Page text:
Foxtel has welcomed the Federal Court’s latest actions to further address online piracy, with orders in a proceeding instituted by Foxtel to block an additional 127 domain names that allow access to 15 pirate streaming sites and 2 torrent sites, and orders in a separate proceeding instituted by the movie industry to block over 40 pirate sites.
In the proceeding instituted by Foxtel, Australian ISPs TPG/iiNet, Optus, Telstra and Vocus, will be required block the domain names associated with pirate streaming sites: Yes Movies, Vumoo, Los Movies, Cartoon HD, Putlocker, Watch Series 1, Watch Series 2, Project – Free TV, ProjectFreeTV, Watch Episodes, Watch Episode Series, Watch TV Series, The Dare TV, Putlocker9.is, Putlocker9.com, as well as Torrent sites: 1337x and Torlock.
The news follows last year’s blocking of some of the largest online piracy sites and increases the number of domain names blocked by the Federal Court, as a result of Foxtel’s site blocking applications alone, to more than 250. In total, 65 major piracy sites have now been ordered to be blocked by the Federal Court.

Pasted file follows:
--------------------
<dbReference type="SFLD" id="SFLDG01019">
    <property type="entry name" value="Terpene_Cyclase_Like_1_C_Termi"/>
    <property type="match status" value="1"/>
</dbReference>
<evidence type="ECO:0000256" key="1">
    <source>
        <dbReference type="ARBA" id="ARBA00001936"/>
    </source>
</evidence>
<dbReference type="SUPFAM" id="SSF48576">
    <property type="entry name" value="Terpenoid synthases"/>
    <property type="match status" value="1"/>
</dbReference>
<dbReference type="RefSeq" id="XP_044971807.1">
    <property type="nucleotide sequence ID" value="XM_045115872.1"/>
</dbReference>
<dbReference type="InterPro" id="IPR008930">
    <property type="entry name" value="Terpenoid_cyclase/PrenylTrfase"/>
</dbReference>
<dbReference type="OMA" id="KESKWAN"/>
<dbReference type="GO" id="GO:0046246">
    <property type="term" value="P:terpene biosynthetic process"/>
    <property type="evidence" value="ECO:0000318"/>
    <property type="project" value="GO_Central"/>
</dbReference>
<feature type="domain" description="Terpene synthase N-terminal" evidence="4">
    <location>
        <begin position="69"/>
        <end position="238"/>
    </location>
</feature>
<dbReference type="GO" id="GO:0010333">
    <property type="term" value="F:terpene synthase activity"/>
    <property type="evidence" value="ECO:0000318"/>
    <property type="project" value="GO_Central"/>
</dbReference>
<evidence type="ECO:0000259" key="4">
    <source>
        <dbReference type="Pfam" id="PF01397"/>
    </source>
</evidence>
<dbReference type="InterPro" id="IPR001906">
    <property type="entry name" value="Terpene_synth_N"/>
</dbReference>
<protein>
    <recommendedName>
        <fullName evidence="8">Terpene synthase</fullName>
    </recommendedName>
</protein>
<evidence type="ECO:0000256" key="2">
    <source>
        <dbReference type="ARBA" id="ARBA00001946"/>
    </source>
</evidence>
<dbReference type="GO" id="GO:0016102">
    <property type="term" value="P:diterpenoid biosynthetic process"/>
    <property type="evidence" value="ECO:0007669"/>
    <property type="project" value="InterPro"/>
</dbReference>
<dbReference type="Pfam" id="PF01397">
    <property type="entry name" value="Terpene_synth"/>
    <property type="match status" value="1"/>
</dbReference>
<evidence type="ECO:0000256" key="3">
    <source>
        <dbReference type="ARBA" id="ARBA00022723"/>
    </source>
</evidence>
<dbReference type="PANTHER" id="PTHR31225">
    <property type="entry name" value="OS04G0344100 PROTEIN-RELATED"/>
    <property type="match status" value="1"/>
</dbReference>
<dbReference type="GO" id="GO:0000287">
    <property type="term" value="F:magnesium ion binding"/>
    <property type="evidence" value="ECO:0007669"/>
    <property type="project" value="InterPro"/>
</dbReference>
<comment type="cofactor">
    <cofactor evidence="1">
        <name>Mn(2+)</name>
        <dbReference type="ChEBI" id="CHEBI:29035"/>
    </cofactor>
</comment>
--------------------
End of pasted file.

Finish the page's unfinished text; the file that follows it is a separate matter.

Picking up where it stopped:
Foxtel CEO, Peter Tonagh, said, “Foxtel welcomes today’s judgment as another critical step in combating online piracy, which continues to undermine Australia’s creative industry. The Government’s passage of the site blocking legislation, and the Court’s continued willingness to impose site blocking orders, illustrates the gravity of the threat and the concern we should all have about protecting the hard work of the actors, writers, directors and production teams involved in creating the programming we all love.
“Foxtel believes in the importance of educating people that accessing pirated content is not a victimless crime and we will continue to do our part in shedding light on the seriousness of intellectual property theft, while simultaneously helping to ensure our content is available quickly, easily and at a price that suits their budgets.”
Today’s court action coincides with the launch of Australia’s biggest ever anti-piracy campaign, dubbed ‘The Price of Piracy’. The campaign is led by Creative Content Australia, and emphasises the need to protect intellectual property rights while underscoring the threat of content theft on the creative industries. ‘The Price of Piracy’ also illustrates the dangers of malware, ransomware and identity theft associated with copyright infringing websites.